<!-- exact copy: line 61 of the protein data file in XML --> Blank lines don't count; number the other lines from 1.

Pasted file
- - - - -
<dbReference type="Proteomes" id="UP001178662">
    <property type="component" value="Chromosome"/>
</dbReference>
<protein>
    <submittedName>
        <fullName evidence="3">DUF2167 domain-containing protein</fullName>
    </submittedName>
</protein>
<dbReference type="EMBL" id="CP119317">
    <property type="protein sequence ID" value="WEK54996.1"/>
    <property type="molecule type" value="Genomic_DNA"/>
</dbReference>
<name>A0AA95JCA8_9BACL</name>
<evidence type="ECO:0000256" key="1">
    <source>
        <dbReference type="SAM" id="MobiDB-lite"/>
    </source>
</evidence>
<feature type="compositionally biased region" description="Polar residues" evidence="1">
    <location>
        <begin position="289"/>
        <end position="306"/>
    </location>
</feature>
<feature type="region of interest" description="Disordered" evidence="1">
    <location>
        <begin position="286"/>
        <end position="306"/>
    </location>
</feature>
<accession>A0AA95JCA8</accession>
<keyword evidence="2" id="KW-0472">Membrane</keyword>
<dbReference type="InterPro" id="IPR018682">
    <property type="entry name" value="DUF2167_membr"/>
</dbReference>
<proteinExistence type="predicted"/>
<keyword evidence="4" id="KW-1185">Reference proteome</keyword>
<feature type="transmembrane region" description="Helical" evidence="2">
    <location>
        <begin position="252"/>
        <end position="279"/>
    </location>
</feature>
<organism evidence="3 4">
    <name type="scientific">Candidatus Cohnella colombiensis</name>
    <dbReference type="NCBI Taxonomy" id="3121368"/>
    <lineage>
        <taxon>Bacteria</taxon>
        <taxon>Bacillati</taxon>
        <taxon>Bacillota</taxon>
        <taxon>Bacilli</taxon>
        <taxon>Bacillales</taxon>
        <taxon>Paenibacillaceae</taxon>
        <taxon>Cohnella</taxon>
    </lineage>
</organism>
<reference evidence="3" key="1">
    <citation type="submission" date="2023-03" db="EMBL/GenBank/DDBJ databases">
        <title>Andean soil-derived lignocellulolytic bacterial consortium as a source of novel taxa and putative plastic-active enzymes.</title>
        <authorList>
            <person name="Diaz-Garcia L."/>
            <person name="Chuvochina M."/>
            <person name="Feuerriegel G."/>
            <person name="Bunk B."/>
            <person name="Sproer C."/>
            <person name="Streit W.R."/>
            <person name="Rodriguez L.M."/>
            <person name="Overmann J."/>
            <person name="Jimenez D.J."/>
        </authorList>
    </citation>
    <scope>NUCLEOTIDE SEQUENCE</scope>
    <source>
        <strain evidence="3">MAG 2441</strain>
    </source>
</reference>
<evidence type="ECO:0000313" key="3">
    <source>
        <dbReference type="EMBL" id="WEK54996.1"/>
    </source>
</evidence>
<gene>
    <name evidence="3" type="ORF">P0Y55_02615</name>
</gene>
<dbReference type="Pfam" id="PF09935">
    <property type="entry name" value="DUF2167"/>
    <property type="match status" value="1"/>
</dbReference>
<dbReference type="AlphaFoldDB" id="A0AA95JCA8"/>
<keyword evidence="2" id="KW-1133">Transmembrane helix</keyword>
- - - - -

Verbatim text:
            <person name="Diaz-Garcia L."/>